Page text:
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Superstition Mountain Mystery 3 Gun Match Report

Written by Sierra Bullets Sponsored Shooter Bruce Piatt


Superstition Mountain Mystery 3 Gun Match in Arizona


Bruce Piatt

“First match of the year is under my belt. This past weekend I traveled to sunny Phoenix for the Superstition Mountain Mystery 3 Gun Match. The 85 degree weather was a welcome change from the horrible winter we’ve had here in NJ. I managed to get to the range twice to zero and shoot new guns just for this match. Traveling to the range the first week of March and getting turned away because the snow was too deep. Then getting stuck in the snow on the range with only 4 days before the match didn’t help. I dug myself out, then shot.


Carroll Pilant demonstrating the “cooky” chair.

It was better than their average match with some excellent stages, but I will say, one was a little cooky, having us strapped in a chair and spun sideways to shoot a rifle!! Why? I guess just to be different. Anyway, it was a well attended match with 351 registered shooters enjoying the sunny weather.

This was my first attempt at shooting Heavy Metal division at 3 gun, which requires a .308 rifle, a .45 pistol, and a pump shotgun. Remington Defense sent me a classic 870 pump shotgun I tuned up a little. Caspian Arms had sent me a .45 wide body I built a few years back to get ready for this division, so that was running like a top. What was exciting was that this match was the debut of the DPMS model GII .308 rifle at a 3 gun match, after it’s release at the Shot Show. Another DPMS sponsored shooter and myself ran them with some good results. I loaded it up with some Sierra 125 grain bullets (#2121) that were designed for the 300 blackout, pushed them to almost 2900 fps and nearly matched the trajectory of my 55 grain .223 bullets (#1455). I managed to pull out a 3rd place finish which, with the little prep I was able to muster, surprised me.

I did have a lot of fun shooting this division and will continue to whenever I can during this season. In two weeks I’m off to the USPSA Multigun National Championships in Las Vegas. Oh my, another trip to warm weather ;-)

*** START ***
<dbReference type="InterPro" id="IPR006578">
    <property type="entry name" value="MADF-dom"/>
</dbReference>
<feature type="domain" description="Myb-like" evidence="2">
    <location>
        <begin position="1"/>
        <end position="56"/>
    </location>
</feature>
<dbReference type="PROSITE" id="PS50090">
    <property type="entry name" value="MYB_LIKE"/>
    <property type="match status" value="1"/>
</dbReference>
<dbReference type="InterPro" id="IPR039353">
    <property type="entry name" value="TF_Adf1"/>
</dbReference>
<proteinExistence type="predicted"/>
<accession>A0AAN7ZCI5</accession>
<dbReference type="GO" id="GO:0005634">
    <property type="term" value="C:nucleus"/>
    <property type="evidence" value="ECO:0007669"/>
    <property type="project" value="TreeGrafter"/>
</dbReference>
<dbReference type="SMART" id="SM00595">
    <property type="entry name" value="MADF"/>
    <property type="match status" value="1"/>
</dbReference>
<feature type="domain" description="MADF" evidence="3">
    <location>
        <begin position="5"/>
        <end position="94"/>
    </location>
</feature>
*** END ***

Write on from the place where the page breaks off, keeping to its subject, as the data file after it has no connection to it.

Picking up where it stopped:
Once again, I’d like to thank you all for your continued support. Be well everyone.”

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Every Gun Is Loaded

Written by Sierra Ballistic Technician Philip Mahin

This is a continuation from my previous article about gun safety.

As I was standing on the 4-H shooting line watching the youngsters do a bang up job (pun intended) of putting holes in paper, I was reminded of all the safety rules they just received and was watching to make sure they were followed to the letter. Accidents can turn deadly if safety rules are forgotten temporarily in the excitement of a good shooting string.

This particular match was especially unnerving, because my son was on that line. As a parent, we try to prepare our children for the trials of life, but firearm safety is one lesson we cannot fail to teach correctly from the start.

Personally, I think of the rule ‘every gun is loaded’ as a foundation to all other rules. By keeping this rule in the front of your mind at all times, the muzzle of the firearm is kept pointed in a safe direction. Trigger fingers are kept off, and away from the trigger until it is time to shoot, but is that just rules for the firing line? The answer to that is no.

This frame of mind can be applied to everyday scenarios at home also. Children are naturally curious and can find their way into anything including a safe that they have seen the combination to only once. They also have friends who may have parents that shoot and have firearms in their homes.

How do you keep them safe from their own young ignorance?

You need to prepare them from the very start. Before my boy was ever allowed to visit friends, he knew that anyone else’s firearms were off limits and if one was ever presented or he was invited to see one, he was to go directly to the adult and report what took place. Fortunately, he has never had to resort to this, because his friends have parents that have prepared them also. He also knew that if he ever had a question on a firearm related topic, I would be more than happy to answer it, thereby defusing the curiosity.

Through everyday conversations, firearm cleaning sessions, and disassembly/reassembly tutorials, he knows that a muzzle is always to be pointed in a safe direction, even after he witnessed the ammunition being removed from the firearm. This is the same mindset that I wanted to convey here. Accidents can happen at any time and hopefully we can reduce them to learning experiences instead of being tragic life changers.


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Sierra Bullets Employees Thanked For Service


Patrick Daly and Willie Tague


Patrick Daly and Duane Siercks

Sierra Bullets employees Willie Tague and Duane Siercks were recently thanked for 35 years of combined service.

Tool Setter, Willie Tague was recently thanked for 20 years of service with a diamond added to his commemorative pocket watch. Pictured congratulating Willie is Sierra Bullet’s President, Patrick Daly.

If you have ever called into the Sierra Bullets tech support line, you just might have talked to Ballistic Technician, Duane Siercks. Duane was recently thanked for 15 years of service with a diamond added to his commemorative pocket watch. Pictured congratulating Duane is Sierra Bullet’s President, Patrick Daly.


Sierra Bullets commemorative pocket watch and knife.